The pecan (Carya illinoinensis) is a species of hickory native to Mexico and the southcentral and southeastern regions of the United States.
The pecan tree is a large deciduous tree, growing to 20–40 m (66–131 ft) in height, rarely to 44 m (144 ft). It typically has a spread of 12–23 m (39–75 ft) with a trunk up to 2 m (6.6 ft) diameter. A 10-year-old sapling will stand about 5 m (16 ft) tall. The leaves are alternate, 30–45 cm (12–18 in) long, and pinnate with 9–17 leaflets, each leaflet 5–12 cm (2.0–4.7 in) long and 2–6 cm (0.79–2.36 in) broad.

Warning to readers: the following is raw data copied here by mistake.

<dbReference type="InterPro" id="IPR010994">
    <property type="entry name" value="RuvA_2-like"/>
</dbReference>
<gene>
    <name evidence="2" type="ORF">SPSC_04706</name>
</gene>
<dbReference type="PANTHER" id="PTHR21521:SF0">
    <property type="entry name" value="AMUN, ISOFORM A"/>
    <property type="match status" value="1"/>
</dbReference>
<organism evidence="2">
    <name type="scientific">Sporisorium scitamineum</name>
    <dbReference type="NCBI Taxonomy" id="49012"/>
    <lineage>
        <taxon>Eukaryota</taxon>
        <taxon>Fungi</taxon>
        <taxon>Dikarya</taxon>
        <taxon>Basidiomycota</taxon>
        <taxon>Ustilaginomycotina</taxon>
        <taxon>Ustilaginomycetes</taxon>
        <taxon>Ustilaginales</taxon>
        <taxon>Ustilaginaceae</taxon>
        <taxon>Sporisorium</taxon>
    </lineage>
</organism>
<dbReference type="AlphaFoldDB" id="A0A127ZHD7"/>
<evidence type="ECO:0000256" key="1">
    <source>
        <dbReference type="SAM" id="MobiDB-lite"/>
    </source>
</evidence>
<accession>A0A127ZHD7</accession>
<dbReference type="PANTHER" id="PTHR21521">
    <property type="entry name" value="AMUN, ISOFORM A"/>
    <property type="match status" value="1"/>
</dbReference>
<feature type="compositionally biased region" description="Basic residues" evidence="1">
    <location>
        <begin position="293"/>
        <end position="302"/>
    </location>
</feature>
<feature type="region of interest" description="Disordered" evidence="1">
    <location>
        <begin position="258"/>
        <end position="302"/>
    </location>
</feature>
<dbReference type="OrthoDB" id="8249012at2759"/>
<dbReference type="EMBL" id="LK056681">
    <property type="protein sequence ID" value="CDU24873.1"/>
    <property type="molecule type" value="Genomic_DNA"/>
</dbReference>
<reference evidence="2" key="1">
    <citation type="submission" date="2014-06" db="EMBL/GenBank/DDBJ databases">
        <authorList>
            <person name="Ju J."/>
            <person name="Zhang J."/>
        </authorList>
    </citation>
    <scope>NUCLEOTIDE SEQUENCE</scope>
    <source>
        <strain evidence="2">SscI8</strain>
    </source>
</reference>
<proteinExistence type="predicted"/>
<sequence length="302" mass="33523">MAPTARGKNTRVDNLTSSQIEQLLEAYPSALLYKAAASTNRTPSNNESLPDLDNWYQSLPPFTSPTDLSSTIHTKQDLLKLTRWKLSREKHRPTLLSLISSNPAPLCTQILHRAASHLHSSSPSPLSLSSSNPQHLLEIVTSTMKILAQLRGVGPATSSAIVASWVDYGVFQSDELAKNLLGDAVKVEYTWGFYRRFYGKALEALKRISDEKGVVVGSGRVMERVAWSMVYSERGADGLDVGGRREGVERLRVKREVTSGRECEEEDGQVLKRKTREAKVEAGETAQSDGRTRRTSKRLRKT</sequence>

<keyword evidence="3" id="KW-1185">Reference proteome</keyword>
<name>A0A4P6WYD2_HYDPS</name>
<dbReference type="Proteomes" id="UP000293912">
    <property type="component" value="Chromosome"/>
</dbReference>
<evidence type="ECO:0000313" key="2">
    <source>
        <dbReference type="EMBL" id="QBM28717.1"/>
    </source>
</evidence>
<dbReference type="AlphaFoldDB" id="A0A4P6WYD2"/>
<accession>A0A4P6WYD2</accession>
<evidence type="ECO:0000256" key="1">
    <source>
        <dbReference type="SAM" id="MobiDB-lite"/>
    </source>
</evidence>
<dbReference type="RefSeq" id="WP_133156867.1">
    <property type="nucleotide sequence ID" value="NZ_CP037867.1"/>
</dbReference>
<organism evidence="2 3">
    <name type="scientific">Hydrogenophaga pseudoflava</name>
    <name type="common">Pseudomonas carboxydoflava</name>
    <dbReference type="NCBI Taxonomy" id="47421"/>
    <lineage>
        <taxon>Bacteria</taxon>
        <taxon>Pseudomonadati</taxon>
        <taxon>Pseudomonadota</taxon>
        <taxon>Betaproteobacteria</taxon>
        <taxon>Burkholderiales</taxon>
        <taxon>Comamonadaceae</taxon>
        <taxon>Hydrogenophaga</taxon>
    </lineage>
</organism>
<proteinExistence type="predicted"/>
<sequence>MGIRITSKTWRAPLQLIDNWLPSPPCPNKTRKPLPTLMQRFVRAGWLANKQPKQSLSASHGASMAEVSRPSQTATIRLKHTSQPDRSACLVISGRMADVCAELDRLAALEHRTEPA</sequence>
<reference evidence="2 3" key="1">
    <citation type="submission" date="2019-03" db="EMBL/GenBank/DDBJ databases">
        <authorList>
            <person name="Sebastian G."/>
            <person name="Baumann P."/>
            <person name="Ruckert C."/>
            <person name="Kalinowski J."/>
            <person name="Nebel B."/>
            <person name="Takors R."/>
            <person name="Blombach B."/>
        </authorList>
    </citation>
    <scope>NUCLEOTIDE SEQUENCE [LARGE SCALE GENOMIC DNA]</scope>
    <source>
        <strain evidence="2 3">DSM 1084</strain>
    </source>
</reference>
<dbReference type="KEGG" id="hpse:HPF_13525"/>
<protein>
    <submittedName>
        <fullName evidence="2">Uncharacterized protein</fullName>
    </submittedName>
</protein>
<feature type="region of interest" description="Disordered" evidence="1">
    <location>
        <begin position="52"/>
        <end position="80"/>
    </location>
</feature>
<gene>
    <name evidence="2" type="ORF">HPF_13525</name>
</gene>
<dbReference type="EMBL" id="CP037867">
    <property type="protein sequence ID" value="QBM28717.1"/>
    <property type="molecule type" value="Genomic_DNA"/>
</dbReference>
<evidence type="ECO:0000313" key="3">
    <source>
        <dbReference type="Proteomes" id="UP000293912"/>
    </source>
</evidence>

A pecan, like the fruit of all other members of the hickory genus, is not truly a nut, but is technically a drupe, a fruit with a single stone or pit, surrounded by a husk. The husks are produced from the exocarp tissue of the flower, while the part known as the nut develops from the endocarp and contains the seed. The husk itself is aeneous, oval to oblong, 2.6–6 cm (1.0–2.4 in) long and 1.5–3 cm (0.59–1.18 in) broad. The outer husk is 3–4 mm (0.12–0.16 in) thick, starts out green and turns brown at maturity, at which time it splits off in four sections to release the thin-shelled nut.